Filmmaker Connie Field took some time out to answer a few questions about her film Have You Heard From Johannesburg, and discuss the parallels between the anti-apartheid movement and present-day protest movements. This five-part series premieres on Independent Lens on January 12, 2012 (check local listings for air dates and times on your local PBS affiliate).
What impact do you hope this film will have?
I hope people who watch it will understand that they have the power to change the world, even when confronting oppressive governments and mega structures like multi-national corporations and banks. Its relevance will be especially apparent for those in the Occupy Wall Street movement and those who are following it. Our story of a half-century struggle helps one understand that it takes years to accomplish significant social change. As one activist who worked in the anti-apartheid movement for 25 years put it, “you had to have the patience of the long distance runner.” For people still struggling for their human rights, it is the tale of how you can harness the world to support your struggle.
What led you to make this film?
As I was finishing my film Freedom on My Mind, on the civil rights movement in Mississippi, I realized that there was an international movement of a much greater scope and longer duration — the global struggle against South African apartheid — regarded as the most important transnational social movement of the 20th century, and it had not been told. Because I am not a historian but a filmmaker, I set out to put this story on film. While traveling to many countries and interviewing well over 150 participants in the anti-apartheid struggle, I saw that this history was filled with inspiring, dramatic stories of people who devoted many years to this struggle and many of whom gave their life. It is the story of local heroes all over the world, everyday citizens who cared about justice and equality and had an impact in a country that was continents away. We live in a globalized world and we can only make this world equitable by knowing how to engage campaigns on a global level. And one does that by acting locally but thinking globally, which is how the international anti-apartheid campaign succeeded. It is really the story of the world’s march towards a universal morality that began in earnest with the Declaration of Human Rights.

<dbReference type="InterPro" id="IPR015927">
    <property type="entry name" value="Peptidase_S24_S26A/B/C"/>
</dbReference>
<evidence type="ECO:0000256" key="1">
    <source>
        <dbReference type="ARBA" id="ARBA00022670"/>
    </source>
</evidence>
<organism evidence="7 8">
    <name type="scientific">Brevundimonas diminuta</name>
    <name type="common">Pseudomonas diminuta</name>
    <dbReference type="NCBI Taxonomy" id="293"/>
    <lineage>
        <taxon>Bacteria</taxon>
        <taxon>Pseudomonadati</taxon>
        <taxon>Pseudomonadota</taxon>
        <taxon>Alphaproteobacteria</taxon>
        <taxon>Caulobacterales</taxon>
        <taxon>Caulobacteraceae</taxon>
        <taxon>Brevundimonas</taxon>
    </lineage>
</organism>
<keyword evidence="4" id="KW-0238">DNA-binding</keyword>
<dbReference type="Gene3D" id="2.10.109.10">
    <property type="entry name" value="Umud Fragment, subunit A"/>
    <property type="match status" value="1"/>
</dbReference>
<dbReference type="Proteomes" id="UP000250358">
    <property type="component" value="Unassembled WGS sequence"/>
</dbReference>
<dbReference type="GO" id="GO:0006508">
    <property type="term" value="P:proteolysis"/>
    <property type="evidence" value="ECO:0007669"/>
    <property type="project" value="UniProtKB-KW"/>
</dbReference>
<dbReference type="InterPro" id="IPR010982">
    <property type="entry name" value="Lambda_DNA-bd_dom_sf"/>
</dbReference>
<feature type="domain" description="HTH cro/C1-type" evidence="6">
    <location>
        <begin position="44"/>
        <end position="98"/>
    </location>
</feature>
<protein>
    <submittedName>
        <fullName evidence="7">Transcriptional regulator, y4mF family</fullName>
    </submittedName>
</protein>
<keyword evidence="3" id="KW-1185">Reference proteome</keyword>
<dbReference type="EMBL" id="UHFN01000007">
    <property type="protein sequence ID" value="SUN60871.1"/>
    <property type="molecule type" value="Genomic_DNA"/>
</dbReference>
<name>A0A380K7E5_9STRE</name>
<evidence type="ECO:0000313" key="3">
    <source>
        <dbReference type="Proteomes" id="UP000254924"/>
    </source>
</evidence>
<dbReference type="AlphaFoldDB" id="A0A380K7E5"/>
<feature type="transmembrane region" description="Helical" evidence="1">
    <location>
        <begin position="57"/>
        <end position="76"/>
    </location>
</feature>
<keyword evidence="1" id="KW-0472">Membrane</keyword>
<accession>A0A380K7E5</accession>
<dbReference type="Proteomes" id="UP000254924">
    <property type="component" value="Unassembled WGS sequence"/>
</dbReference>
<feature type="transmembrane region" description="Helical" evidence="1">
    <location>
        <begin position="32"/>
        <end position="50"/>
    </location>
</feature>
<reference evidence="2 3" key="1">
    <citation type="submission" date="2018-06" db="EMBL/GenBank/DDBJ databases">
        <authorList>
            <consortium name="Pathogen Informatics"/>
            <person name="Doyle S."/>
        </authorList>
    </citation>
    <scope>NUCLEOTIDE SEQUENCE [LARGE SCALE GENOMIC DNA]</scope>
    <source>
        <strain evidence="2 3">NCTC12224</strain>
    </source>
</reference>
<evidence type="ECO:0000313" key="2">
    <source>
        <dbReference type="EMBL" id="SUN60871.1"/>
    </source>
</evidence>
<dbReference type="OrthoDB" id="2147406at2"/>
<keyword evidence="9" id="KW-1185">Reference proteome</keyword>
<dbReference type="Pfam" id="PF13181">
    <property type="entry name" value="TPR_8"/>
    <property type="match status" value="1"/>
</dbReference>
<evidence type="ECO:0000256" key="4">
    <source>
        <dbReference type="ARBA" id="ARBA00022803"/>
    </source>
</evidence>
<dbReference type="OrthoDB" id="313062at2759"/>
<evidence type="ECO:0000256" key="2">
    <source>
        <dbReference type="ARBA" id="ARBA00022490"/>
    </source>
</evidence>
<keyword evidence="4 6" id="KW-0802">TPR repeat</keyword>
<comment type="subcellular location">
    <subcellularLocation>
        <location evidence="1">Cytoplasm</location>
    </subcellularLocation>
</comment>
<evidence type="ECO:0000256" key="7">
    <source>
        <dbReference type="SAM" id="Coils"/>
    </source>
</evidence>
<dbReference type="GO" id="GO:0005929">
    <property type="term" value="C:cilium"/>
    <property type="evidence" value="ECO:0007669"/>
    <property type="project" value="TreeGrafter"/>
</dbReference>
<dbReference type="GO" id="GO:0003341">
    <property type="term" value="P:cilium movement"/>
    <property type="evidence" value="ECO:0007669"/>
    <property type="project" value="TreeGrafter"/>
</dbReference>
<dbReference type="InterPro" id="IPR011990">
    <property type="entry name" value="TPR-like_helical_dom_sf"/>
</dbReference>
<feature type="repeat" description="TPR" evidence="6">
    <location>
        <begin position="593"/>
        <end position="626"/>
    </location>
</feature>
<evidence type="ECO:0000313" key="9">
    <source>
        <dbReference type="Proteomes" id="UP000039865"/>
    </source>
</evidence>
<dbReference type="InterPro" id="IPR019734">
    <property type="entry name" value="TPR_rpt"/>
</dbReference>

What were some of the challenges you faced in making this film?
The biggest challenge was that there was nothing written about it from a global perspective, so it is all original research. I worked with a team of scholars, but each of them knew a particular part of this history, they did not know the whole story. E.S. Reddy, who was the secretary of the United Nation’s Committee on Apartheid was my key advisor, because from his position he knew of the activity all over the world. This meant that the process was very time consuming and that the editing took a very long time because we were literally discovering the story as we edited. The other challenge was how to structure the story, should it be chronological or thematic? I ended up with a combination of the two.
How did you gain the trust of the subjects in your film?